Introduction: How to Use a Canon A1/AE-1 35mm Camera
Got an old Canon A1 laying around? Don't know how to use it? Well, if you fall into this category, then you may be able to take professional-looking photos with this rather than your digital point-and-shoot camera. You will be able to learn how to utilize this pro-range camera with just your point-and shoot skills. You will also learn how to diffuse/soften a flash, how to set the correct aperature, shutter and film speeds and also learn a little bit about multiple exposures with the A1. Also, if you are interested in panoramic photos, this Instructable will teach you all about it. I'm Eren S., and I will be your guide.
Step 1: Learn the Basic Parts of the A1
The basic parts that you may need to use are listed in this step.
Step 2: Turn on the Camera and Test the Battery
Switch the A/L knob to A and test the battery. If you cannot see the LED blink rapidly, then you need to get a new battery. Getting film would be good, too. Mind the fact that all film is different. I normally use 400 ISO film for indoor pictures in good lighting conditions and 800 ISO for a sunny day outdoors when there is a lot of action. I would also reccomend to go to Radioshack for the 4LR44 battery. It is only 4.99 USD. They have a great selection of batteries there, so if your flash takes AA's (if you have one) pick some of those up, too.
Step 3: Insert Film
Remember what I said in the last step? You need film, because this thing is from the 80's. It's not digital, and if film just doesn't fit your budget, then you can stop reading. Also keep in mind that film, when exposed to light, reacts. To open the back, cock the lever halfway and pull up the rewind knob. Put the cassette in the holder. Be careful not to pull out too much film, but don't be afraid to pull out enough. Catch the leader in the film spool and close the back quickly, but not too hard. You're almost ready.
Step 4: Set Shutter, Film Speed, Aperture, and Exposure Compensation, If Needed
The next step isn't so exciting-it's time to do some math. The shutter is how fast the shutter curtain opens and closes to expose the film. The less exposure the film receives results in a darker picture, but a wide aperture can compensate for a fast shutter speed. The shutter speed is measured in fractions, such as 1/1000, or 1/400 and others. Now you know some basics of shutter. The aperture is a diaphram inside the lens that becomes larger or smaller to expose the film more or less. It is measured in f-stops. For More depth of field, a higher f-stop is good, such as f-22. Now you know about aperture. The exposure compensation is for low-light or high-light conditions. It is used in large portions, so be careful. I wouldn't worry about it until later. To set the aperture in shutter priority, simply turn the aperture dial on the lens to your desired aperture. This is called manual override. Or, if you want the camera to set the aperture for you in Shutter priority, then turn the aperture dial to "A". This is just plain shutter priority. Then, turn the AT dial to TV, set the aperture and continue. To go into Aperture priority, simply set the AT dial to AV and turn the ring on the lens to "A", set your aperture on the camera and continue.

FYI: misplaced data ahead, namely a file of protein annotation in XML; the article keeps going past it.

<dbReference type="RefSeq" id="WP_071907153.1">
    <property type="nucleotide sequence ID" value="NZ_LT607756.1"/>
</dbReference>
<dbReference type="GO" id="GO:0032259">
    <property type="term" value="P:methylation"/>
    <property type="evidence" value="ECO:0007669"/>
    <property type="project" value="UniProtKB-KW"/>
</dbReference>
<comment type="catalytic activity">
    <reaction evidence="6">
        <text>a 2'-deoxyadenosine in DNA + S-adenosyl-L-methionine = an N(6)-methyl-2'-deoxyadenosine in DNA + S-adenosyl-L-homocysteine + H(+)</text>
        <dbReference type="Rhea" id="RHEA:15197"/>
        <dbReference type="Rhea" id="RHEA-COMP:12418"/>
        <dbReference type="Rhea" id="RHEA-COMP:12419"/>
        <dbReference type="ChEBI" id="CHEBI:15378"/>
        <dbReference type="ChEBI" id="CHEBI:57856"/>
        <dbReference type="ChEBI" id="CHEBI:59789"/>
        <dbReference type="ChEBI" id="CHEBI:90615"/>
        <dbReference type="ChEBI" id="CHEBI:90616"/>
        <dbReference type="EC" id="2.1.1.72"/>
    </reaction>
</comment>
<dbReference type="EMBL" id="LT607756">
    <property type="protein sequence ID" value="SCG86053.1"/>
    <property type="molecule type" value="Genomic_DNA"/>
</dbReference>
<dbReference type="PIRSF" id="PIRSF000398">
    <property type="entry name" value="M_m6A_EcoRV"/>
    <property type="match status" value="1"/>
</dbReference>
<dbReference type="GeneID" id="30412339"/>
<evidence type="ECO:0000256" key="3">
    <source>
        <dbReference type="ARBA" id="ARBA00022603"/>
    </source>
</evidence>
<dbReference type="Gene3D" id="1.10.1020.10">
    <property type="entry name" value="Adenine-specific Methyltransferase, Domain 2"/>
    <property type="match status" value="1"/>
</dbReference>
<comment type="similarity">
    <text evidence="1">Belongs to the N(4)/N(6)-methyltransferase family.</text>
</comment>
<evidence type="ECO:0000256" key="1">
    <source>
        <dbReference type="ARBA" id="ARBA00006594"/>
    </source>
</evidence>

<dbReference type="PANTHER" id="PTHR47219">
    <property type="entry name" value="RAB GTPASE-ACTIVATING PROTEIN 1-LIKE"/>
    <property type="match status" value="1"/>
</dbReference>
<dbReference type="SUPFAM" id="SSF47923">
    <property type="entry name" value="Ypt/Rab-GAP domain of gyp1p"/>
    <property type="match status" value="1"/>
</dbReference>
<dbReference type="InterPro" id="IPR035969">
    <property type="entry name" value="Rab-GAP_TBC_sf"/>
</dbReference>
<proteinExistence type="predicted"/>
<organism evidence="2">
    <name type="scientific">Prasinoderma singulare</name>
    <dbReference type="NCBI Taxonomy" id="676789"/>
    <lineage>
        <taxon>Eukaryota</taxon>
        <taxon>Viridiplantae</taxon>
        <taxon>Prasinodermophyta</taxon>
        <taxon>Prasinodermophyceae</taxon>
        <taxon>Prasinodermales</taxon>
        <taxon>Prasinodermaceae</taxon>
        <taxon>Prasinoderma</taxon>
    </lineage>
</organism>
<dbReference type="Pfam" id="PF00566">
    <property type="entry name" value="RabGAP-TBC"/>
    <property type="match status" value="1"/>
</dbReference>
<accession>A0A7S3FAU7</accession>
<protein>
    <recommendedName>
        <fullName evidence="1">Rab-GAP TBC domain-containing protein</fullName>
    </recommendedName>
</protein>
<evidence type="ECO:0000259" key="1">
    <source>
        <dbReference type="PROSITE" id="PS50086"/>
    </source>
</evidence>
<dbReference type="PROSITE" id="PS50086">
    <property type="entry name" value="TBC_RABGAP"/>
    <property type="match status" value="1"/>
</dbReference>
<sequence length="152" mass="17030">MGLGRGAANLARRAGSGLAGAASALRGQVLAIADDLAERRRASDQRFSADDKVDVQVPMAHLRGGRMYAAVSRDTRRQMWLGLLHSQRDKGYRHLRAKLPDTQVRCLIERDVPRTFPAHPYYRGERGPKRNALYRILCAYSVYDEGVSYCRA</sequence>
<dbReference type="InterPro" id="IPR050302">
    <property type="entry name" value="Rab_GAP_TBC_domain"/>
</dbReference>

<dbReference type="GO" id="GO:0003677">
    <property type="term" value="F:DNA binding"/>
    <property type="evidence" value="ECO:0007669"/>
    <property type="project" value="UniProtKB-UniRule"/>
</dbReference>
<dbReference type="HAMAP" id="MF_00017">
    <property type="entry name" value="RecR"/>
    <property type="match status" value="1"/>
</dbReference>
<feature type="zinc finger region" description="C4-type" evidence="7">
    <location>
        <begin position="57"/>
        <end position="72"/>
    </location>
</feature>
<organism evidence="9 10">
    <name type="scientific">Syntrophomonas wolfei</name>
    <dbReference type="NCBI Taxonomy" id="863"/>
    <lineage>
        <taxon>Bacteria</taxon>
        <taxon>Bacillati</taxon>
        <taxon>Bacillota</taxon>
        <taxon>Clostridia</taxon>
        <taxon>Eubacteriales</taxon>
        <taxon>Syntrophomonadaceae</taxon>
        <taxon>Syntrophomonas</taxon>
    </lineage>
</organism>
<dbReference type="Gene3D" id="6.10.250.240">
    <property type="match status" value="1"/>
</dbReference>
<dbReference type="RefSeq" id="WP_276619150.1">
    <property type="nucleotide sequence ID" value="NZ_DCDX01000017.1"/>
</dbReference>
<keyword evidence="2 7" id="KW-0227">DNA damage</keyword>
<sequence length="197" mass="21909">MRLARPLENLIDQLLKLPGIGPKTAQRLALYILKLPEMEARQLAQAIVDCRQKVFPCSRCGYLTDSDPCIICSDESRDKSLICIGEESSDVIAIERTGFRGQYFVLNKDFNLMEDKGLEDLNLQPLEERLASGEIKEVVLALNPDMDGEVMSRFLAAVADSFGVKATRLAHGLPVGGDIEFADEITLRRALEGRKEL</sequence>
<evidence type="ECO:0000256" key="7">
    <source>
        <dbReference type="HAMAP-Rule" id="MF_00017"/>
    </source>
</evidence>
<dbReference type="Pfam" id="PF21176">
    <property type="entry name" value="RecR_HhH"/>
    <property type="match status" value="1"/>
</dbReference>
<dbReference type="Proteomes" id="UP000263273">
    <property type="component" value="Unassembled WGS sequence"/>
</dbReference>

To use exposure compensation for low or high light conditions, simply set the exposure compensation dial to the desired amount. (I beleive the Exposure comp. is measured in stops, but I stand to be corrected)
ISO/ Film speed:
The Film speed is simply selected by the film speed dial. It's pretty much self-explanatory.
Step 5: Cock the Film
Cock the camera via the cocking lever.
Step 6: Take Your Picture
First, turn on the veiwfinder display (see step 1) and then very gently half press the shutter to veiw the aperature and shutter, and, if you like the veiw, after zooming and focusing, press the shutter. The camera should click. Advance the film and repeat steps.
Step 7: Good Job!
You just took a picture! Now repeat steps 2-6 Until your film is out and get it developed. (P.S. If you can, get it developed at a minilab)
Step 8: Thank You!
Thank's for veiwing my instructable. See maniacmusicman's account (my main) for tinkering projects.
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